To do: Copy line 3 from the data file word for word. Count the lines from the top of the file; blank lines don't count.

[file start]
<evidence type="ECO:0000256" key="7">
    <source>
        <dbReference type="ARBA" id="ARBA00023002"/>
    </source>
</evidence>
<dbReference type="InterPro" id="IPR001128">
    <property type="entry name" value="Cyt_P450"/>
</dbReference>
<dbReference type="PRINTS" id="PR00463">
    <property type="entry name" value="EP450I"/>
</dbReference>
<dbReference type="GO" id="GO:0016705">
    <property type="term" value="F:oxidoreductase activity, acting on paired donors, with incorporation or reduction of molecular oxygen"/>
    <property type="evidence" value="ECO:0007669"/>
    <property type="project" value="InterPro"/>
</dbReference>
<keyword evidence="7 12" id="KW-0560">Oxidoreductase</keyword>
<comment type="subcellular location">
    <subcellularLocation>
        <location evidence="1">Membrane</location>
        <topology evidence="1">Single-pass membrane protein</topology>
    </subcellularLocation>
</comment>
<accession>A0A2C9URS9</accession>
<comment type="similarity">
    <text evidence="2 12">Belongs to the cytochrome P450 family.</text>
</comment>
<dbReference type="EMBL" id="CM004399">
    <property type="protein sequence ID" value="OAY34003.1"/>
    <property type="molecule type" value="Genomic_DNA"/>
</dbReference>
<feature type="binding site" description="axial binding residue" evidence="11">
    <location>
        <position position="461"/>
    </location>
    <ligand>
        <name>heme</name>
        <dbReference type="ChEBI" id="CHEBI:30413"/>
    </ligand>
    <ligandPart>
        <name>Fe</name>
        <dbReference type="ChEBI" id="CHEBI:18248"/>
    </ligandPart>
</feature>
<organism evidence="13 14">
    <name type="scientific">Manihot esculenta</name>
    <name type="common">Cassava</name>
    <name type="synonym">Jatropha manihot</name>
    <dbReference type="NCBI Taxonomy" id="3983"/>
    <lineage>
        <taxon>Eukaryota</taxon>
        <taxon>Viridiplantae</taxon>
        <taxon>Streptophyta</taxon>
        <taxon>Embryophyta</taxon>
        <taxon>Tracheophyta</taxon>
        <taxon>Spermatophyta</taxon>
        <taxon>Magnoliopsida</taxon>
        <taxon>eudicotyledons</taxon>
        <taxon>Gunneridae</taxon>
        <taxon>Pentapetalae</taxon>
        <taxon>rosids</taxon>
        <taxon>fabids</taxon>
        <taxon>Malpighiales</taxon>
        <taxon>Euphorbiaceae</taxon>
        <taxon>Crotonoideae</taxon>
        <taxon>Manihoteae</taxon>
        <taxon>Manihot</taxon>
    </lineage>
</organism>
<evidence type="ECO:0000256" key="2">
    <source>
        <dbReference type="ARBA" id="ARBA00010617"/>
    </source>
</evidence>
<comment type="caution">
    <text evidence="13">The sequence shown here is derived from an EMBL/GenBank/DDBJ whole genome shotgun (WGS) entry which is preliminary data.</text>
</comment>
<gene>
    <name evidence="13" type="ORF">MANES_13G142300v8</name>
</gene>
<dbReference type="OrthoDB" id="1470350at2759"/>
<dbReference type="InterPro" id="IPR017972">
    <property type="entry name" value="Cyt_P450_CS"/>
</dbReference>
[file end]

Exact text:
        <dbReference type="ARBA" id="ARBA00023002"/>